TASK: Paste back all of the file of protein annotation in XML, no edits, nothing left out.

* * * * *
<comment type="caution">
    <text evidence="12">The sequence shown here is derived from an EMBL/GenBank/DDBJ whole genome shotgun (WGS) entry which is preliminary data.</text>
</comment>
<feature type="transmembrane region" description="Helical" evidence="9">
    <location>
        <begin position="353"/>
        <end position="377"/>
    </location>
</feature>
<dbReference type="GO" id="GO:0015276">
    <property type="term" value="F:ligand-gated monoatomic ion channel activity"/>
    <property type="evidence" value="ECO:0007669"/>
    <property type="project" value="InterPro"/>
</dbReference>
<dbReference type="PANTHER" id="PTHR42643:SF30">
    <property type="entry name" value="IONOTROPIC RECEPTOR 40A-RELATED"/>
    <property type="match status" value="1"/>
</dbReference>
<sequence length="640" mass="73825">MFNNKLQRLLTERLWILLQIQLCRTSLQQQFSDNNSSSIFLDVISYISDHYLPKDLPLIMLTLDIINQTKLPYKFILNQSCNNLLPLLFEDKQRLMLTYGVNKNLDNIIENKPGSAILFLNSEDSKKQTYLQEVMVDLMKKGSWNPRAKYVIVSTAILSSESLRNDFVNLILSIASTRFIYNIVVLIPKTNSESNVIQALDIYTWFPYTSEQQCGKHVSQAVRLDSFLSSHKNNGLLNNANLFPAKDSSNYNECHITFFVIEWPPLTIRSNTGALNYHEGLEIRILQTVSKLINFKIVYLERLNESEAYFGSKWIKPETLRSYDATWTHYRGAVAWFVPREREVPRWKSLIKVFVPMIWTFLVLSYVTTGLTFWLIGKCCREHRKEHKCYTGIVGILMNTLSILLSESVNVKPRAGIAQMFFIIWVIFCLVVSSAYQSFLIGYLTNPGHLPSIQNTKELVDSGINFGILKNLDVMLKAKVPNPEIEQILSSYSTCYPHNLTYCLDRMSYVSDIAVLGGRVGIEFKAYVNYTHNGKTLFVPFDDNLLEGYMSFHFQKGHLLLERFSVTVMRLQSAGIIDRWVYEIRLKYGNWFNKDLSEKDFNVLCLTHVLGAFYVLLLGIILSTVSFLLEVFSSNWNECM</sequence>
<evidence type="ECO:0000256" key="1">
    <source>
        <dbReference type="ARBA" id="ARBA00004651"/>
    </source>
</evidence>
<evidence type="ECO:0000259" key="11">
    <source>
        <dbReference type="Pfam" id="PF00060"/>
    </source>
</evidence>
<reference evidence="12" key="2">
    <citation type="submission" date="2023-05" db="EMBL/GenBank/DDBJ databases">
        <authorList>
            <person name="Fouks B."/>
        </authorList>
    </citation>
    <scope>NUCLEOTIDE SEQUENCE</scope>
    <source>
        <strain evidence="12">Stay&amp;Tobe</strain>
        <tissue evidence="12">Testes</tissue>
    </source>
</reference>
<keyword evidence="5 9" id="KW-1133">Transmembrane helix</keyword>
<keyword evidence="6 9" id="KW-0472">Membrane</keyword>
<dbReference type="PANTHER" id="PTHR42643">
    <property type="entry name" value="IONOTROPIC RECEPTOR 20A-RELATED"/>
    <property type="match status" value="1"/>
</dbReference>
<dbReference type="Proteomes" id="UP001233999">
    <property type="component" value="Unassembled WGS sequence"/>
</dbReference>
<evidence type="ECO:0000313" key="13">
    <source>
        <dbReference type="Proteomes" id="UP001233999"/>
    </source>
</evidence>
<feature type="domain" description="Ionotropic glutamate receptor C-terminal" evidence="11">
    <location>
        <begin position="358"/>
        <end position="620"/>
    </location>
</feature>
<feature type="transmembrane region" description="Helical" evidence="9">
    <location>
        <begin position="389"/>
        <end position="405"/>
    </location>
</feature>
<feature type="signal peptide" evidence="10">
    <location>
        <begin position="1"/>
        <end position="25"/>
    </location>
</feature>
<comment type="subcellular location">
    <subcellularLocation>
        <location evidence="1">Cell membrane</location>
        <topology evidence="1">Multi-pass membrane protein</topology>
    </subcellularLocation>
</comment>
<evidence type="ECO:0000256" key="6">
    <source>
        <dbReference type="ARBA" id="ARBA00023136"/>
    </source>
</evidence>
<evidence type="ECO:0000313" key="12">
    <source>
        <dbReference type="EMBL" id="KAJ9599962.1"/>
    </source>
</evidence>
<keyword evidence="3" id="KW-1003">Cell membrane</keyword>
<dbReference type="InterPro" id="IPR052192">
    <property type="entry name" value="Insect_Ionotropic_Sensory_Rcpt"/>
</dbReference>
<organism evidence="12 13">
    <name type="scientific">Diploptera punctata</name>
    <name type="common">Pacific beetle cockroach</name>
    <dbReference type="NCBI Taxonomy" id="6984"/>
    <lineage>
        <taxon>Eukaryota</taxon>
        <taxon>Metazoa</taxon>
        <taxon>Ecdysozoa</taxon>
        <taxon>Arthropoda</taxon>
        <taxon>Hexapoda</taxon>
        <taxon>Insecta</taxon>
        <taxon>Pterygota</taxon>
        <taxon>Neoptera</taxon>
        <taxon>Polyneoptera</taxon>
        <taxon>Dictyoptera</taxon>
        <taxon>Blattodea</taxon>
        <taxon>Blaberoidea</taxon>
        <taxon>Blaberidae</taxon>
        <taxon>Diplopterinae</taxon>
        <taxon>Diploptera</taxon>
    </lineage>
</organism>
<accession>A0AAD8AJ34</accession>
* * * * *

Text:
<comment type="caution">
    <text evidence="12">The sequence shown here is derived from an EMBL/GenBank/DDBJ whole genome shotgun (WGS) entry which is preliminary data.</text>
</comment>
<feature type="transmembrane region" description="Helical" evidence="9">
    <location>
        <begin position="353"/>
        <end position="377"/>
    </location>
</feature>
<dbReference type="GO" id="GO:0015276">
    <property type="term" value="F:ligand-gated monoatomic ion channel activity"/>
    <property type="evidence" value="ECO:0007669"/>
    <property type="project" value="InterPro"/>
</dbReference>
<dbReference type="PANTHER" id="PTHR42643:SF30">
    <property type="entry name" value="IONOTROPIC RECEPTOR 40A-RELATED"/>
    <property type="match status" value="1"/>
</dbReference>
<sequence length="640" mass="73825">MFNNKLQRLLTERLWILLQIQLCRTSLQQQFSDNNSSSIFLDVISYISDHYLPKDLPLIMLTLDIINQTKLPYKFILNQSCNNLLPLLFEDKQRLMLTYGVNKNLDNIIENKPGSAILFLNSEDSKKQTYLQEVMVDLMKKGSWNPRAKYVIVSTAILSSESLRNDFVNLILSIASTRFIYNIVVLIPKTNSESNVIQALDIYTWFPYTSEQQCGKHVSQAVRLDSFLSSHKNNGLLNNANLFPAKDSSNYNECHITFFVIEWPPLTIRSNTGALNYHEGLEIRILQTVSKLINFKIVYLERLNESEAYFGSKWIKPETLRSYDATWTHYRGAVAWFVPREREVPRWKSLIKVFVPMIWTFLVLSYVTTGLTFWLIGKCCREHRKEHKCYTGIVGILMNTLSILLSESVNVKPRAGIAQMFFIIWVIFCLVVSSAYQSFLIGYLTNPGHLPSIQNTKELVDSGINFGILKNLDVMLKAKVPNPEIEQILSSYSTCYPHNLTYCLDRMSYVSDIAVLGGRVGIEFKAYVNYTHNGKTLFVPFDDNLLEGYMSFHFQKGHLLLERFSVTVMRLQSAGIIDRWVYEIRLKYGNWFNKDLSEKDFNVLCLTHVLGAFYVLLLGIILSTVSFLLEVFSSNWNECM</sequence>
<evidence type="ECO:0000256" key="1">
    <source>
        <dbReference type="ARBA" id="ARBA00004651"/>
    </source>
</evidence>
<evidence type="ECO:0000259" key="11">
    <source>
        <dbReference type="Pfam" id="PF00060"/>
    </source>
</evidence>
<reference evidence="12" key="2">
    <citation type="submission" date="2023-05" db="EMBL/GenBank/DDBJ databases">
        <authorList>
            <person name="Fouks B."/>
        </authorList>
    </citation>
    <scope>NUCLEOTIDE SEQUENCE</scope>
    <source>
        <strain evidence="12">Stay&amp;Tobe</strain>
        <tissue evidence="12">Testes</tissue>
    </source>
</reference>
<keyword evidence="5 9" id="KW-1133">Transmembrane helix</keyword>
<keyword evidence="6 9" id="KW-0472">Membrane</keyword>
<dbReference type="PANTHER" id="PTHR42643">
    <property type="entry name" value="IONOTROPIC RECEPTOR 20A-RELATED"/>
    <property type="match status" value="1"/>
</dbReference>
<dbReference type="Proteomes" id="UP001233999">
    <property type="component" value="Unassembled WGS sequence"/>
</dbReference>
<evidence type="ECO:0000313" key="13">
    <source>
        <dbReference type="Proteomes" id="UP001233999"/>
    </source>
</evidence>
<feature type="domain" description="Ionotropic glutamate receptor C-terminal" evidence="11">
    <location>
        <begin position="358"/>
        <end position="620"/>
    </location>
</feature>
<feature type="transmembrane region" description="Helical" evidence="9">
    <location>
        <begin position="389"/>
        <end position="405"/>
    </location>
</feature>
<feature type="signal peptide" evidence="10">
    <location>
        <begin position="1"/>
        <end position="25"/>
    </location>
</feature>
<comment type="subcellular location">
    <subcellularLocation>
        <location evidence="1">Cell membrane</location>
        <topology evidence="1">Multi-pass membrane protein</topology>
    </subcellularLocation>
</comment>
<evidence type="ECO:0000256" key="6">
    <source>
        <dbReference type="ARBA" id="ARBA00023136"/>
    </source>
</evidence>
<evidence type="ECO:0000313" key="12">
    <source>
        <dbReference type="EMBL" id="KAJ9599962.1"/>
    </source>
</evidence>
<keyword evidence="3" id="KW-1003">Cell membrane</keyword>
<dbReference type="InterPro" id="IPR052192">
    <property type="entry name" value="Insect_Ionotropic_Sensory_Rcpt"/>
</dbReference>
<organism evidence="12 13">
    <name type="scientific">Diploptera punctata</name>
    <name type="common">Pacific beetle cockroach</name>
    <dbReference type="NCBI Taxonomy" id="6984"/>
    <lineage>
        <taxon>Eukaryota</taxon>
        <taxon>Metazoa</taxon>
        <taxon>Ecdysozoa</taxon>
        <taxon>Arthropoda</taxon>
        <taxon>Hexapoda</taxon>
        <taxon>Insecta</taxon>
        <taxon>Pterygota</taxon>
        <taxon>Neoptera</taxon>
        <taxon>Polyneoptera</taxon>
        <taxon>Dictyoptera</taxon>
        <taxon>Blattodea</taxon>
        <taxon>Blaberoidea</taxon>
        <taxon>Blaberidae</taxon>
        <taxon>Diplopterinae</taxon>
        <taxon>Diploptera</taxon>
    </lineage>
</organism>
<accession>A0AAD8AJ34</accession>